Myth and Tolkien

“Conversation with Smaug” by J.R.R. Tolkien

As we know, J.R.R. Tolkien attempted to write a mythology for the English people, rooted in the traditions and atmosphere of England and the British Isles. We know the Greek and Roman mythologies stand apart from other literature as a genre, with a grandeur unique to them. They stand like titans above most other literature. What is it about mythologies that sets them apart, and makes them so grand? And why do human cultures develop them? Why did Tolkien feel we needed one for English folk?

I love Tolkien’s stories, and what he tried to do with an English mythology. And as I’ve been reading my way through The Lord of the Rings for the third time in my life, I’ve been grappling with why this story is so moving, exactly. There are lots of reasons, but here’s a quote I recently stumbled upon, that gets at some of intangible stuff that makes myth so important to literature, and to human experience:

“Myths are neither true nor untrue, but the product and process of man’s yearning. As such, they’re the most primal thing bonding us to other people. Yet the phenomenon is much more than a snake feeding on its own tail. Myths gather momentum because they provide hope.”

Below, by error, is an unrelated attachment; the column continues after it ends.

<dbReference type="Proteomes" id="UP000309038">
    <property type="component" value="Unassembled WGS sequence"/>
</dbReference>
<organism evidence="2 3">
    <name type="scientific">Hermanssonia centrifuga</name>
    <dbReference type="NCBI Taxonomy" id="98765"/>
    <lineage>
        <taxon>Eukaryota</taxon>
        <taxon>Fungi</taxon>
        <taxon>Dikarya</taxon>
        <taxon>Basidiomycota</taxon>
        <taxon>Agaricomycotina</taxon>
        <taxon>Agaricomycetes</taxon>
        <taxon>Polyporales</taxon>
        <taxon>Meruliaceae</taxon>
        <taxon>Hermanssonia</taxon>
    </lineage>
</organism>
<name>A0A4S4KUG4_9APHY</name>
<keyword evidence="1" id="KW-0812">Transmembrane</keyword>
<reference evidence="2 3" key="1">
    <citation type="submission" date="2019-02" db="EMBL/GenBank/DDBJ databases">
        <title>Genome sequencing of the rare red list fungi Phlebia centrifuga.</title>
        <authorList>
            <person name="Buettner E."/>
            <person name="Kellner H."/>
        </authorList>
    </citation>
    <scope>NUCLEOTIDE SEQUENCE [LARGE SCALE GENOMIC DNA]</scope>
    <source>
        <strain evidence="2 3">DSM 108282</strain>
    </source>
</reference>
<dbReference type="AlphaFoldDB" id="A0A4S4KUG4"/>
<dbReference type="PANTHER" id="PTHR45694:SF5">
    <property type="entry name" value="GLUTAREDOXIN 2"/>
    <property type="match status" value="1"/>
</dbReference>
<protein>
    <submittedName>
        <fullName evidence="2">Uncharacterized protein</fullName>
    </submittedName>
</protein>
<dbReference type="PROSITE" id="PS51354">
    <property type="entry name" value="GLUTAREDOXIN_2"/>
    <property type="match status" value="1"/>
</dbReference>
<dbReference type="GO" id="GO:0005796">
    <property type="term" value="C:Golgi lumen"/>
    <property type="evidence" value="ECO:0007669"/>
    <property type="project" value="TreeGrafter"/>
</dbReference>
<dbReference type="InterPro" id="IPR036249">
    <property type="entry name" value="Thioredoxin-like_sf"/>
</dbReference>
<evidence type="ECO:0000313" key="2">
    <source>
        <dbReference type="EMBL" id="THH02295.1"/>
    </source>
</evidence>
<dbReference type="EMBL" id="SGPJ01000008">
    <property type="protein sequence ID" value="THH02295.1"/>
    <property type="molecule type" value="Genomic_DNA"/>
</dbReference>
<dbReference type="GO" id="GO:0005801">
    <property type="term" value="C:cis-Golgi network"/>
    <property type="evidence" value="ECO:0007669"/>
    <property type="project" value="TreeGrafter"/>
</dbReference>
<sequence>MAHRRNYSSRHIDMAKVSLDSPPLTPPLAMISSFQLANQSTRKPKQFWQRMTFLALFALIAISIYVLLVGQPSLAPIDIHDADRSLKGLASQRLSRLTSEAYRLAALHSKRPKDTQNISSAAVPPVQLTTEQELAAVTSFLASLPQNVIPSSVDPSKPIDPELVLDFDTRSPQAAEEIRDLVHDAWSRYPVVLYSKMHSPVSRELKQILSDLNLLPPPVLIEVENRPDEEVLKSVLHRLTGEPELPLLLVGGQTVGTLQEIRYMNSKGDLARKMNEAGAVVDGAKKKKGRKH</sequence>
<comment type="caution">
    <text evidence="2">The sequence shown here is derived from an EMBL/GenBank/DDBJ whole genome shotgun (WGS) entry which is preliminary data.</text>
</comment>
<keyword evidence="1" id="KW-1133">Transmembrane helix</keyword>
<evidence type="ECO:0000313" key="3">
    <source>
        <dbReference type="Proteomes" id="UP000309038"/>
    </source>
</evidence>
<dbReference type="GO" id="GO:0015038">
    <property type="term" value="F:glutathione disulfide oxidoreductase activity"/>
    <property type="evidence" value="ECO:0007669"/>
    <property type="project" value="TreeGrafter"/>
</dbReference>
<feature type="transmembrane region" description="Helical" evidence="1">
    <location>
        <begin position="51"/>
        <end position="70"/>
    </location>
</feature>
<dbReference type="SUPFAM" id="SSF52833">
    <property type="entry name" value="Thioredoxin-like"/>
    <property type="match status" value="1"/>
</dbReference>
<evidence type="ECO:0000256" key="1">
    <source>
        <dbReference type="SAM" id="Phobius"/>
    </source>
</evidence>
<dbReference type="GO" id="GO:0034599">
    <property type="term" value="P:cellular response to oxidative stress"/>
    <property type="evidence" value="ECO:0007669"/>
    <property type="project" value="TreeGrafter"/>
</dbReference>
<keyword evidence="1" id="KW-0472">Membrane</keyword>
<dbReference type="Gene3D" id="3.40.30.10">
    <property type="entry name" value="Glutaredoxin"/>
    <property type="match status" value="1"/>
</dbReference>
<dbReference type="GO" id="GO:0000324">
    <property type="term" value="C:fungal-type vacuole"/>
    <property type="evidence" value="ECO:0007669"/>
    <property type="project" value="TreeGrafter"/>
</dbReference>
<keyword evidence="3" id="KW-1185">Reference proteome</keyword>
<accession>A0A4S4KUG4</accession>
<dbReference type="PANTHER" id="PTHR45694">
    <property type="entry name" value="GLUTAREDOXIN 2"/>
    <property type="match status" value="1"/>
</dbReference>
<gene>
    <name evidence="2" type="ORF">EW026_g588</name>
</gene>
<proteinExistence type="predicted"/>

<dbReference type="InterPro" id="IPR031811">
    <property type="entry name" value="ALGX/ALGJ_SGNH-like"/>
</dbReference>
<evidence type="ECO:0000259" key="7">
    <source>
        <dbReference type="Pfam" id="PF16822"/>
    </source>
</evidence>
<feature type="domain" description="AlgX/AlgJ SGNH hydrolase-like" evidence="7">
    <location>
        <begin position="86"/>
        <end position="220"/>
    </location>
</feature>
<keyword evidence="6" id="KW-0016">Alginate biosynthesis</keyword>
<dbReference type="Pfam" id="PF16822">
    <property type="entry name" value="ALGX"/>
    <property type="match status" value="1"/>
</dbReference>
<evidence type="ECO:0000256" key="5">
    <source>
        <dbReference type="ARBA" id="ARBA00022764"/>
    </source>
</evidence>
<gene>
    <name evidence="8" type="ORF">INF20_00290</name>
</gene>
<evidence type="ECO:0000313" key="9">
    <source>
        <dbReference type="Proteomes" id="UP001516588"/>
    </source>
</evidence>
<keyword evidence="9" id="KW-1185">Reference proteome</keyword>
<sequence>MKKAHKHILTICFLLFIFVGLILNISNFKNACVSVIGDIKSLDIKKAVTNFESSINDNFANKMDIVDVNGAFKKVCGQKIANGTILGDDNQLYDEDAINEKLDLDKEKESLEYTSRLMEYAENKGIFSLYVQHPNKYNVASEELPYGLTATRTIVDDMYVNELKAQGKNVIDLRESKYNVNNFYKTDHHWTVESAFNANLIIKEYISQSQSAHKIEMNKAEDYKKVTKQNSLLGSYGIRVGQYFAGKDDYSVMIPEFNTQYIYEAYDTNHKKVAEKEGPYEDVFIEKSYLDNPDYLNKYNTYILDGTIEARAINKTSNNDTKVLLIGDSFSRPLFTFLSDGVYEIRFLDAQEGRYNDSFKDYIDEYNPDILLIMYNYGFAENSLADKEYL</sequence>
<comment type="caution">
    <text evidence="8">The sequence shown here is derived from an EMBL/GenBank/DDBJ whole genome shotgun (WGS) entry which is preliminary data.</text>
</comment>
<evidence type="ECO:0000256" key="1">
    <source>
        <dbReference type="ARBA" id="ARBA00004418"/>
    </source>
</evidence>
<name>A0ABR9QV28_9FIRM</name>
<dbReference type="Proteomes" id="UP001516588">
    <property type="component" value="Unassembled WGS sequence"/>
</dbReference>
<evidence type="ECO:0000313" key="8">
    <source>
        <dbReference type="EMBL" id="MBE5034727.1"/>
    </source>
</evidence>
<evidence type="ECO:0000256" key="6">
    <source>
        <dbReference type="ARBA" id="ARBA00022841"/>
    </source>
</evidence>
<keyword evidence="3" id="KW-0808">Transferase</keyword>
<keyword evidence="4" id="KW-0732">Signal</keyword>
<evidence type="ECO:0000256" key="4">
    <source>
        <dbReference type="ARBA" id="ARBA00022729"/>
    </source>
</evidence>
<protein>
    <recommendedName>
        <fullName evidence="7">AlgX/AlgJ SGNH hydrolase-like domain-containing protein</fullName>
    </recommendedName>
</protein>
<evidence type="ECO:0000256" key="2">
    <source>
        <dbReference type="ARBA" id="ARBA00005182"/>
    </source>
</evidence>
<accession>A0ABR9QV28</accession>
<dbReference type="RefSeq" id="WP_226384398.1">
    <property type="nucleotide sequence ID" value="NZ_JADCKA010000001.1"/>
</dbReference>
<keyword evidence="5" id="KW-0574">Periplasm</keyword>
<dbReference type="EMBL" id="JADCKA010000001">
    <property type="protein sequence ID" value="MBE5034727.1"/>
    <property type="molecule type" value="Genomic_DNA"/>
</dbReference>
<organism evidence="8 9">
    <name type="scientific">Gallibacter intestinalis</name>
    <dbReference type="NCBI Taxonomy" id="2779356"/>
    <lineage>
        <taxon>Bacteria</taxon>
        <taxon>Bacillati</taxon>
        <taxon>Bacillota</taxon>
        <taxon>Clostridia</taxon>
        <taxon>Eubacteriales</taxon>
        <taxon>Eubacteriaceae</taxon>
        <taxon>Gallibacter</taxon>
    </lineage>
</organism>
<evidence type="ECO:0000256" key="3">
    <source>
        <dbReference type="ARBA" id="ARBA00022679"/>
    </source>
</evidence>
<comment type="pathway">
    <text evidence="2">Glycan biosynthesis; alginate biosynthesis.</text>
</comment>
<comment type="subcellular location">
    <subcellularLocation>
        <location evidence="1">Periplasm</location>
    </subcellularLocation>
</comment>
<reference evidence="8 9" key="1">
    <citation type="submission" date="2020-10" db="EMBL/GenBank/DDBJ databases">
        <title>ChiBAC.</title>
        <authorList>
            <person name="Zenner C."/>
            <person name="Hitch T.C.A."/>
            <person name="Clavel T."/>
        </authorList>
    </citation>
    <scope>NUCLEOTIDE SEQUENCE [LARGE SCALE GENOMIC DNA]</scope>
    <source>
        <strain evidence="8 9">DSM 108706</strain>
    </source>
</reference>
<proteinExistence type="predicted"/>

Cynthia Buchanan (Quoted in The Searchers, by Glenn Frankel)

This is why, in Tolkien’s stories we don’t find a one-to-one allegorical relationship between the story and real life, or the story and Christianity as many try their darndest to uncover there. But because his stories are crafted in the tradition of myth, there’s much of God, Christianity, and real life and human emotion that actually run much deeper then allegory can provide. Tolkien didn’t care much for allegory himself as we know, and that might be because he had an eye and a feel for a deeper kind of literary magic. The mythology is “neither true nor untrue,” but resonates very, very deeply in the human heart with the stuff of sorrow, hope, joy, and glory, and sends us back into our own world with a very real experience of these things. And the glory of Tolkien’s mythology is that it does what Buchanan mentions above: it provides, and points us toward the one real source of hope.


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